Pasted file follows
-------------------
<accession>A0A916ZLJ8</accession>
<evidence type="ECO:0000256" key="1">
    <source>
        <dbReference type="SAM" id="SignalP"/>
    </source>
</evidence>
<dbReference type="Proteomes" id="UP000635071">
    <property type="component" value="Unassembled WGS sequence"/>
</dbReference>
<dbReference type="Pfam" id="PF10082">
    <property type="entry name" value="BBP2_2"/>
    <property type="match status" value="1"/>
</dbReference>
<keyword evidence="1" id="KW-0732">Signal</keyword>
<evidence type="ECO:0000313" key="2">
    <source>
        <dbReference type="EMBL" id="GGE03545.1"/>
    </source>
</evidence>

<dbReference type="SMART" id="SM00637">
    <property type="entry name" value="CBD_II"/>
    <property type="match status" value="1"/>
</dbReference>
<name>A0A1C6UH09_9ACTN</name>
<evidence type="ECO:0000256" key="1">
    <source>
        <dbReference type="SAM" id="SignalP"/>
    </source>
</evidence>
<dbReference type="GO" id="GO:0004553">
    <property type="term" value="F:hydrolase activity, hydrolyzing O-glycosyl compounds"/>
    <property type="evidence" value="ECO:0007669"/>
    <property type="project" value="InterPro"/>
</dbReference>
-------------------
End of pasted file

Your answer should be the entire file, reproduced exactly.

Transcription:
<accession>A0A916ZLJ8</accession>
<evidence type="ECO:0000256" key="1">
    <source>
        <dbReference type="SAM" id="SignalP"/>
    </source>
</evidence>
<dbReference type="Proteomes" id="UP000635071">
    <property type="component" value="Unassembled WGS sequence"/>
</dbReference>
<dbReference type="Pfam" id="PF10082">
    <property type="entry name" value="BBP2_2"/>
    <property type="match status" value="1"/>
</dbReference>
<keyword evidence="1" id="KW-0732">Signal</keyword>
<evidence type="ECO:0000313" key="2">
    <source>
        <dbReference type="EMBL" id="GGE03545.1"/>
    </source>
</evidence>

<dbReference type="SMART" id="SM00637">
    <property type="entry name" value="CBD_II"/>
    <property type="match status" value="1"/>
</dbReference>
<name>A0A1C6UH09_9ACTN</name>
<evidence type="ECO:0000256" key="1">
    <source>
        <dbReference type="SAM" id="SignalP"/>
    </source>
</evidence>
<dbReference type="GO" id="GO:0004553">
    <property type="term" value="F:hydrolase activity, hydrolyzing O-glycosyl compounds"/>
    <property type="evidence" value="ECO:0007669"/>
    <property type="project" value="InterPro"/>
</dbReference>